With the massive popularity of tequila, the increasing profile of Oaxacan mezcal, and the omnipresence of Mexican beer, it's easy to forget that Mexico produces other varieties of liquors. It's time to learn more about one of these beverages (and a taste of northern Mexico), the regional mezcal of the town of Bacanora, Sonora.
Produced from Agave vivipara, a maguey (known as agave in the United States) variety common in the Sierra Madre, where the town of Bacanora is located, mezcal de bacanora is less restrictive in its production than Jalisco's exclusively blue-agave-derived tequila, allowing for the use of various other regional maguey species.
Bacanora's process and flavor is similar to that of other mezcals: Mature maguey hearts, (piñas) are slowly roasted directly over coals in dirt pits over 48 hours, allowing for the development of a pleasant smoke flavor in the resulting juice. Tequila's blue agave hearts are baked utilizing indirect heat, yielding a similar mildly sweet flavor, but lacking the depth of smoke and smoothness of mezcal.
If tequila is reminiscent of a scene from Tarantino's From Dusk Till Dawn (seductive and fun, but a little rough the next morning), bacanora is like that moment before being drenched by an unexpected nighttime desert rain: a sweet taste of charred earth in the back of the mouth, a mild electric shock of thunder overhead, a small liquid fire that warms the gut. To experience bacanora is to taste the richness of the earth of Sonora, and to love it for what it's seemingly desolate landscape can produce.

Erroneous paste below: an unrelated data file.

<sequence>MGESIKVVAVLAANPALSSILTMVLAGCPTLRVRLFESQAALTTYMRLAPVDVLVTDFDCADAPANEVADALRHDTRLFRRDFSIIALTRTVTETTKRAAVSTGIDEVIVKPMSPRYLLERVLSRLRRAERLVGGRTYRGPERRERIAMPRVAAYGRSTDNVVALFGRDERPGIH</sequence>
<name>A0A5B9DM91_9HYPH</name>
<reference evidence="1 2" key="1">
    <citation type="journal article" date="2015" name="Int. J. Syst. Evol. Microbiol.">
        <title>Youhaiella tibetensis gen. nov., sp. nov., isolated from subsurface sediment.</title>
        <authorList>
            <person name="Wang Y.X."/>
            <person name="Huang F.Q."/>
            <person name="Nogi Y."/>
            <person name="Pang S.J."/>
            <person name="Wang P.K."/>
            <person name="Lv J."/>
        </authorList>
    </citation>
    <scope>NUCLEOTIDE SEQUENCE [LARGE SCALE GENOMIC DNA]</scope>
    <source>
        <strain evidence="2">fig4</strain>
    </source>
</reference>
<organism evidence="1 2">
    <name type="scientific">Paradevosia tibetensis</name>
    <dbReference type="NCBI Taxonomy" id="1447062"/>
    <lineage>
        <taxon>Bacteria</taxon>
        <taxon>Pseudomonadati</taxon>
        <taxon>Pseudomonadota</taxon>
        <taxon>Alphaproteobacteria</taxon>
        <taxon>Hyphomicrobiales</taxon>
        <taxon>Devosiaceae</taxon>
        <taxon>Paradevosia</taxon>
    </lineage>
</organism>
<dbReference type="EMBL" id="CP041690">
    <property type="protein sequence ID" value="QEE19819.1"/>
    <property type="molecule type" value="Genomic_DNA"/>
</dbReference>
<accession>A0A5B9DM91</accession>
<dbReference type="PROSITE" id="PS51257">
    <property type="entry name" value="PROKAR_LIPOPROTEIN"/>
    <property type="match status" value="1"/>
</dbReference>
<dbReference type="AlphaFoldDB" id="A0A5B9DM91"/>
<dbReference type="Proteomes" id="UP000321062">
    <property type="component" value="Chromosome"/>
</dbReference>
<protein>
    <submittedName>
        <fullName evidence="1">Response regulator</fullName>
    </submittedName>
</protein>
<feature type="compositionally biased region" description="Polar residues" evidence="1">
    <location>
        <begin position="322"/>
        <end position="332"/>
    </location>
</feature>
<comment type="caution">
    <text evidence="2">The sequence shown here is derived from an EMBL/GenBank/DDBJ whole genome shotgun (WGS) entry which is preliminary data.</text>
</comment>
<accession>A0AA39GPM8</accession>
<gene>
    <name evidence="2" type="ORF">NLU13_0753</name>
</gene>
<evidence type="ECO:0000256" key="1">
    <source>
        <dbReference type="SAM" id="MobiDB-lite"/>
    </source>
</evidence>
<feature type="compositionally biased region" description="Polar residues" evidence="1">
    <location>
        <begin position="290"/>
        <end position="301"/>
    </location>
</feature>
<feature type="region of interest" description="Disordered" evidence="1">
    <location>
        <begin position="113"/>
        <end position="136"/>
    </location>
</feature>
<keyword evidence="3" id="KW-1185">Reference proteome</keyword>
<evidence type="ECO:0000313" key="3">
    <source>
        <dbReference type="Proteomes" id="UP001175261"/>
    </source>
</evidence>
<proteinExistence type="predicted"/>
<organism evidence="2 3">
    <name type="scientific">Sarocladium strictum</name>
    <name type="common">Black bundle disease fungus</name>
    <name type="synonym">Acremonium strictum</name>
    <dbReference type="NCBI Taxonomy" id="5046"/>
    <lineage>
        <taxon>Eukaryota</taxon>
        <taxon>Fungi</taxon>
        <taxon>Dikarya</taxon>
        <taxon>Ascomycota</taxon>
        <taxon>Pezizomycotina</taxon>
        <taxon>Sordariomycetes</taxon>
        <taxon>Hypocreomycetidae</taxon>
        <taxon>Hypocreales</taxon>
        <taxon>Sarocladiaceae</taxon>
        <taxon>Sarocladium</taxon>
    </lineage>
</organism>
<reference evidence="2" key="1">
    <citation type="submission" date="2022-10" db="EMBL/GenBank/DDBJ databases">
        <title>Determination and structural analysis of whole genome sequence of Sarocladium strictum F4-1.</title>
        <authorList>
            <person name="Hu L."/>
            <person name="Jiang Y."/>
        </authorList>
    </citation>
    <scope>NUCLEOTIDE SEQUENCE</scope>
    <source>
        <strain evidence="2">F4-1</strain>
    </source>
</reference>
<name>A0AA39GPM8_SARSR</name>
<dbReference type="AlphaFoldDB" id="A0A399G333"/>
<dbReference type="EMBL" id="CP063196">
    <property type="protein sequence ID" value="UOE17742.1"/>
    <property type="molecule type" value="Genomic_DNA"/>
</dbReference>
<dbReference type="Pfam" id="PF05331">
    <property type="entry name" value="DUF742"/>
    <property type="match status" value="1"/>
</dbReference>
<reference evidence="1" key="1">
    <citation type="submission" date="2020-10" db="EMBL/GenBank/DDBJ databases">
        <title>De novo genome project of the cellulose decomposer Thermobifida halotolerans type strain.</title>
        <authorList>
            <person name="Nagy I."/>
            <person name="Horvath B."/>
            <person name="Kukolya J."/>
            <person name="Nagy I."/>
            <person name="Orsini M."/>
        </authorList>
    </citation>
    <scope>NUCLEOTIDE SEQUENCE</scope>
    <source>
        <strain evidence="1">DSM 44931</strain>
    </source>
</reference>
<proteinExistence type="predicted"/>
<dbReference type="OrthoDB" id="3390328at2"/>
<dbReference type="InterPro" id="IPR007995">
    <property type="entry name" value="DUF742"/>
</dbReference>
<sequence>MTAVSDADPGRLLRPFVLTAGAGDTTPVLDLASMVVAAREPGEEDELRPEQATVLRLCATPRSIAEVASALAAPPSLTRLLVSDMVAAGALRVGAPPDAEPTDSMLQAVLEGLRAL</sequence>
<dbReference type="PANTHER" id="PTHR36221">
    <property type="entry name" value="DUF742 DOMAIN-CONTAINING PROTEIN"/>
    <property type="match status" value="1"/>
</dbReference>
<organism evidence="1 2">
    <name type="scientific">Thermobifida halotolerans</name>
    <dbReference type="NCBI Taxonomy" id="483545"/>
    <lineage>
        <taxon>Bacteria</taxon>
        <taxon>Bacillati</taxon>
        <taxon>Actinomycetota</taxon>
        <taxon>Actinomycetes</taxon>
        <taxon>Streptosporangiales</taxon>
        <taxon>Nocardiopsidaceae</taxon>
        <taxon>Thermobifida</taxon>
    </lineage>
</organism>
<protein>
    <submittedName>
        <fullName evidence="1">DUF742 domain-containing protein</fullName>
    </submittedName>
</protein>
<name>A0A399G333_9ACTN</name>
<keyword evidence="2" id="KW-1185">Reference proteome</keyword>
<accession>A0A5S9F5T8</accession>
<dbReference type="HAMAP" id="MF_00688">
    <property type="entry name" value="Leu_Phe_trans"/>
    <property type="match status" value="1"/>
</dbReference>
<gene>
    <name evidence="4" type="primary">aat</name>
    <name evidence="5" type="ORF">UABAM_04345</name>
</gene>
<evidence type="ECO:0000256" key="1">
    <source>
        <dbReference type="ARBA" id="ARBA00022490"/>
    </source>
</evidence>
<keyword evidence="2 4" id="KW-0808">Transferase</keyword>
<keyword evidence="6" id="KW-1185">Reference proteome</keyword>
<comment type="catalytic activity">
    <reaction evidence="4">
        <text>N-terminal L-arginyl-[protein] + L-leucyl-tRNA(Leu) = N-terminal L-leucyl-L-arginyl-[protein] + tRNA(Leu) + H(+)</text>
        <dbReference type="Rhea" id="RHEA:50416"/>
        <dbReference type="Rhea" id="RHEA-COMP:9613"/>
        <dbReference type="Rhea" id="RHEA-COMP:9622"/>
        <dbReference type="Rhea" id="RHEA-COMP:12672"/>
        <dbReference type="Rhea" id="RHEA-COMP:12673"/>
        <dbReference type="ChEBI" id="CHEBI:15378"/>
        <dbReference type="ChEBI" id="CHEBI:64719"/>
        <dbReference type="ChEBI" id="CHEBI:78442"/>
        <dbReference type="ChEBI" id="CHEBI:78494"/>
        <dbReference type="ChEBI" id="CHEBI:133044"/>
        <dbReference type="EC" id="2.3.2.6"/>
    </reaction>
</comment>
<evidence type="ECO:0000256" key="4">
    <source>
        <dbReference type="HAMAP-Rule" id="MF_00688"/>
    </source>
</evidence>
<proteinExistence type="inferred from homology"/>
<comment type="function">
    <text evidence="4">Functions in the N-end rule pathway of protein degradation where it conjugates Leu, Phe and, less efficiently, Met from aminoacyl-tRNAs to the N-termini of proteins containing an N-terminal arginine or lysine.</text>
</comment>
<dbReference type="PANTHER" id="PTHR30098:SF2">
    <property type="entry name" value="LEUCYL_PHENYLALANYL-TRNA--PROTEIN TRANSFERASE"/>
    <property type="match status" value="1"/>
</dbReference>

Bacanora's lack of popularity in comparison to that of tequila or Oaxacan mezcal is striking but is due solely to a November 1915 prohibition law enacted by Sonora's governor, who banned the production, sale, and import of all alcoholic beverages in an attempt to promote upstanding moral behaviour in the citizenry. The full effect of this ban did not last long, only four years, or the time it took the state government to realize that having money in the bank from alcohol's sales tax revenue was better than widespread morality; but sadly, hard liquors such as bacanora remained illegal to produce in the state.
The prohibition killed what had been a growing industry, as just five years before its enactment, the state of Sonora had 56 licensed distilleries producing more than three-quarters of a million liters of bacanora, and drove its production back to the family-operated artisanal level (though one or two commercial distilleries remained in operation for some time), and what followed is a long history of smuggling the liquor throughout the state and into the United States. It wasn't until 1992 that bacanora was legally recognized by the federal Mexican government as a regional spirit requiring regulatory oversight, gaining designation of origin in 2000.
Bacanora remains difficult to find in the United States, and only slightly easier in Sonora, though it can be ordered online. Think of bacanora as being closer to a Highland Scotch than to a tequila when it comes time to consume it; enjoy it neat so as to fully appreciate the delicacy of the smoke, but if you must have it as a cocktail, enjoy it in a classic and straightforward margarita.
Minerva Orduño Rincón dreams of a day when Mexican cuisine begins to get the respect it rightfully deserves, a goal she trying to help along with Muñeca Mexicana handcrafted food. Until then, you can find her in a kitchen near you.
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